In the chapter that perhaps hit me the hardest (The Flag of the World), Chesterton confronts exactly what our posture as Christians needs to be towards the world. It cannot be escapism or pessimism; an unhealthy desire to withdraw from the darkness of the world: "For our Titanic purposes of faith and revolution, what we need is not the cold acceptance of the world as a compromise, but some way in which we can heartily hate and heartily love it. We do not want joy and anger to neutralize each other and produce a surly contentment; we want a fiercer delight and a fiercer discontent. We have to feel the universe at once as an ogre' castle, to be stormed, and yet as our own cottage, to which we can return at evening." Wow. That is romance in writing--and ointment to my own personal numbness. Another one: "The point is not that this world is too sad to love or too glad not to love; the point is that when you do love a thing, its gladness is a reason for loving it, and its sadness a reason for loving it more." "A man's friend leaves him as he is: his wife loves him and is always trying to turn him into somebody else."
This is a great book, and I am already doing a second pass through it because there is so much in it that I missed. Chesterton is medicinal to the ills of a modern world--and Orthodoxy in particular has lost no degree of relevance in the century that has past since its composition.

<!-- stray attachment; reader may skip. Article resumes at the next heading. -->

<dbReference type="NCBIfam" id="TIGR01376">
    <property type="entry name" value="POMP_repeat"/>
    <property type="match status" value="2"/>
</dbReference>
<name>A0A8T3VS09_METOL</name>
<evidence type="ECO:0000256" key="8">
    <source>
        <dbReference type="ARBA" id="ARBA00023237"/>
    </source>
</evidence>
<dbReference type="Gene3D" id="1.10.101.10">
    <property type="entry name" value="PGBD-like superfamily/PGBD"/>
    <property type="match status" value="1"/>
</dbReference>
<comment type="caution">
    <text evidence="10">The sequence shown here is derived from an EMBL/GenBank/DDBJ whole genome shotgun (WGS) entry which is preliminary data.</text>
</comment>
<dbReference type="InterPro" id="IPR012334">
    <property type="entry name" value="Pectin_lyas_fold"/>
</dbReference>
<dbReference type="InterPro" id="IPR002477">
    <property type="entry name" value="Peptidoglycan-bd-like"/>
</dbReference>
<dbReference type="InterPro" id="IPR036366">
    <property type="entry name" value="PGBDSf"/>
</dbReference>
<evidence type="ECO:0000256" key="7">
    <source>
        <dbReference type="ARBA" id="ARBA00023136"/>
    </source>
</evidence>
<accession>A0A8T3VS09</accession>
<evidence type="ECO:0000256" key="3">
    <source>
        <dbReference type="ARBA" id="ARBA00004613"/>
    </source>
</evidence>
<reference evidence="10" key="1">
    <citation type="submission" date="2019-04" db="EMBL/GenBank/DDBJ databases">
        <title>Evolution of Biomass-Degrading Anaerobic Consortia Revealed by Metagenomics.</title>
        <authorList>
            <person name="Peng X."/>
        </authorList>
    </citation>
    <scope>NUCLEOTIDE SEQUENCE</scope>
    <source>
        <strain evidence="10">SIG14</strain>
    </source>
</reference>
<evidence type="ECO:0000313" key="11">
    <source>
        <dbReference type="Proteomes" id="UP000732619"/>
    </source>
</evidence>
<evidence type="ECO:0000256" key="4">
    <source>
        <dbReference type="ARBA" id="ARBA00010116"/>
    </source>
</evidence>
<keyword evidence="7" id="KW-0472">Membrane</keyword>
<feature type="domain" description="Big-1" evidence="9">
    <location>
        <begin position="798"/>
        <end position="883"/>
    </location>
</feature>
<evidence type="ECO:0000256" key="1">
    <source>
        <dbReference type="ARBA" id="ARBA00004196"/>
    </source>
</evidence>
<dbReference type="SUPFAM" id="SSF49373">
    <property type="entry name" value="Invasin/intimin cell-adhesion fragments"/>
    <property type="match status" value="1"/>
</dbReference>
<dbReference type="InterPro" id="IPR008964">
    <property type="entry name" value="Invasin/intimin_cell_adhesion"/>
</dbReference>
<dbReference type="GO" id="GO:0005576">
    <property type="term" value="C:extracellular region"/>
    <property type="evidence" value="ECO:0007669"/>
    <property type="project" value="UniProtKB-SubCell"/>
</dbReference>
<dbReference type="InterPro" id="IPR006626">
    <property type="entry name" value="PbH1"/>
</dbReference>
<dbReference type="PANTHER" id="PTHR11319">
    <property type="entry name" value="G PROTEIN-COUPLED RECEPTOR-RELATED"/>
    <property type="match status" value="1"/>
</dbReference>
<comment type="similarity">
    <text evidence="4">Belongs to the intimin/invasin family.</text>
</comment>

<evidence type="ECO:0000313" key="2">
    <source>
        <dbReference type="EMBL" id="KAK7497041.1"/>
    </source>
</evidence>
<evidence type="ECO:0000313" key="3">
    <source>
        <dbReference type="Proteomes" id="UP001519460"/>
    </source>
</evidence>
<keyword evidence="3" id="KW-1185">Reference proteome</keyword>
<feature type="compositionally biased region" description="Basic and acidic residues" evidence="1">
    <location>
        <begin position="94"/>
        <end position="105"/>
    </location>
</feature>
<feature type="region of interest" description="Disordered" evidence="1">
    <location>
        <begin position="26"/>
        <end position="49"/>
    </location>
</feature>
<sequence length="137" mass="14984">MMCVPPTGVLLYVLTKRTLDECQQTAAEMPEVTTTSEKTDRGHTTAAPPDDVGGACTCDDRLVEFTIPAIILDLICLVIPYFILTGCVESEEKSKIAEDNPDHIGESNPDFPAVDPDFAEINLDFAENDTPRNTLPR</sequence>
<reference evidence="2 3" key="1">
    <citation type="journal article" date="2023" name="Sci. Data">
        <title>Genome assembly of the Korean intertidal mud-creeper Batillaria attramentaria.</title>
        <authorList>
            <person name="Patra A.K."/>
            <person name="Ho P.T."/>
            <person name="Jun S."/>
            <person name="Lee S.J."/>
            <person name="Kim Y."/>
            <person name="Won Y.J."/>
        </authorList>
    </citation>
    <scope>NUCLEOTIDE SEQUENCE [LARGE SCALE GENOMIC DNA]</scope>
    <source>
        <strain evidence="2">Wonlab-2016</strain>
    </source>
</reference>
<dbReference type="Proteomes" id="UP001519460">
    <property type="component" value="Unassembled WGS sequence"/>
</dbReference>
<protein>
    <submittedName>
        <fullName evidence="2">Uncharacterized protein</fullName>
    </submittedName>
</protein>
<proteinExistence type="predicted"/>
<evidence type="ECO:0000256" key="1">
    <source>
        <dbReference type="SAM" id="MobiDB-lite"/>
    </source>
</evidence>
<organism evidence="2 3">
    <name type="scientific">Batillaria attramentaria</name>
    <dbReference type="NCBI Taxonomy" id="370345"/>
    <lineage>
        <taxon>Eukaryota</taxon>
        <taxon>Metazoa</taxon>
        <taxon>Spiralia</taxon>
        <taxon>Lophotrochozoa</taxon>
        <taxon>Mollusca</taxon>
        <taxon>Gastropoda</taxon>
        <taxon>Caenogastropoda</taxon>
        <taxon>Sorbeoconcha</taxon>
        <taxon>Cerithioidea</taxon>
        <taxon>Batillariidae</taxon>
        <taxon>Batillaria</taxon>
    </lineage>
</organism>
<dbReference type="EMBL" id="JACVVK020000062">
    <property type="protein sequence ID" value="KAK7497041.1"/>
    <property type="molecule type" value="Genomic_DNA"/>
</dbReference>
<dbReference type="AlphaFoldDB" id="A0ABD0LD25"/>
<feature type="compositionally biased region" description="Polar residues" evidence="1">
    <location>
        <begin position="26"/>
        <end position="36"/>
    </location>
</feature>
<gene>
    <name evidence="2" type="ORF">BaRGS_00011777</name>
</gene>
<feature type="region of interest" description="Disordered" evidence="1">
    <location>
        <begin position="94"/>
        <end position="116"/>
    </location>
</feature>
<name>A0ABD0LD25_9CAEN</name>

Chesterton has a way of inverting and reversing commonly-held viewpoints and exposing their failings. Christianity is God becoming man so that He as a perfect man can bear the punishment of us all. How absurd, and yet it is true.
Orthodoxy offers the reader Chesterton's explanation of his belief in the truth of Christianity and the falsehood of secularism and Eastern religions. He begins not with reasons for one having faith, or even historical evidence of Christianity, but rather with an explanation of how he arrived at the conclusion that truth and the meaning and purpose of creation comes to us from God. His explanation is masterful and timeless. It is as relevant today, in our day, as it was when he penned the words over a century ago.
He didn't begin from the perspective that Christianity was true. Instead, almost by process of elimination, he proved a hundred dead-ends to be not true, and further showed that what was lacking in each of them was present in the truth of Christianity.
He didn't start from the church as we know it today and work backwards, needing to strip it of controversy and confusion before he could reach a collection of pure facts - like one chipping away at a jewel to try to determine its components. Instead he began as if Christianity was just being discovered, describing the shining delight of the jewel when first seen.
Instead of answering questions about Christianity, he asked questions that the human heart has always asked - only to find that Christianity was the answer to all of them.